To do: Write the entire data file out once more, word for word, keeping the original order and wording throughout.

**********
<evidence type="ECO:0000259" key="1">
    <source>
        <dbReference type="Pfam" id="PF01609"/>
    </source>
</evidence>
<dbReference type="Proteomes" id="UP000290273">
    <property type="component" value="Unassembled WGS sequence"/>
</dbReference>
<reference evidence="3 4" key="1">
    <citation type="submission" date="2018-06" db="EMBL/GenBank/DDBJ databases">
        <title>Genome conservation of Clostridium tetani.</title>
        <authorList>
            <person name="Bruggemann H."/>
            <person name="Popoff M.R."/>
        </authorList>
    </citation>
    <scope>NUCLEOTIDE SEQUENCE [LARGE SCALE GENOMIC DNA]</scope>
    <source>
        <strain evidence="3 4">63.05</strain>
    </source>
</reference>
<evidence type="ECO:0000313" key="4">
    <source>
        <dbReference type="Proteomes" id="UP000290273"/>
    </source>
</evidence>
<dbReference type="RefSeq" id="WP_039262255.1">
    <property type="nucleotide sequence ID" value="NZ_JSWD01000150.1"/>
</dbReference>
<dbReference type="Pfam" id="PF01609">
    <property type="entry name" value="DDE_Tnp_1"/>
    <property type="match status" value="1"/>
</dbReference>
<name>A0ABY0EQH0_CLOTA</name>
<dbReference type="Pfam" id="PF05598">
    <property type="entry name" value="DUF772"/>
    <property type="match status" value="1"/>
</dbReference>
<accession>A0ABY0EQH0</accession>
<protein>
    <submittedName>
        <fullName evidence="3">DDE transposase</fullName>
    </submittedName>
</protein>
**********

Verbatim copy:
<evidence type="ECO:0000259" key="1">
    <source>
        <dbReference type="Pfam" id="PF01609"/>
    </source>
</evidence>
<dbReference type="Proteomes" id="UP000290273">
    <property type="component" value="Unassembled WGS sequence"/>
</dbReference>
<reference evidence="3 4" key="1">
    <citation type="submission" date="2018-06" db="EMBL/GenBank/DDBJ databases">
        <title>Genome conservation of Clostridium tetani.</title>
        <authorList>
            <person name="Bruggemann H."/>
            <person name="Popoff M.R."/>
        </authorList>
    </citation>
    <scope>NUCLEOTIDE SEQUENCE [LARGE SCALE GENOMIC DNA]</scope>
    <source>
        <strain evidence="3 4">63.05</strain>
    </source>
</reference>
<evidence type="ECO:0000313" key="4">
    <source>
        <dbReference type="Proteomes" id="UP000290273"/>
    </source>
</evidence>
<dbReference type="RefSeq" id="WP_039262255.1">
    <property type="nucleotide sequence ID" value="NZ_JSWD01000150.1"/>
</dbReference>
<dbReference type="Pfam" id="PF01609">
    <property type="entry name" value="DDE_Tnp_1"/>
    <property type="match status" value="1"/>
</dbReference>
<name>A0ABY0EQH0_CLOTA</name>
<dbReference type="Pfam" id="PF05598">
    <property type="entry name" value="DUF772"/>
    <property type="match status" value="1"/>
</dbReference>
<accession>A0ABY0EQH0</accession>
<protein>
    <submittedName>
        <fullName evidence="3">DDE transposase</fullName>
    </submittedName>
</protein>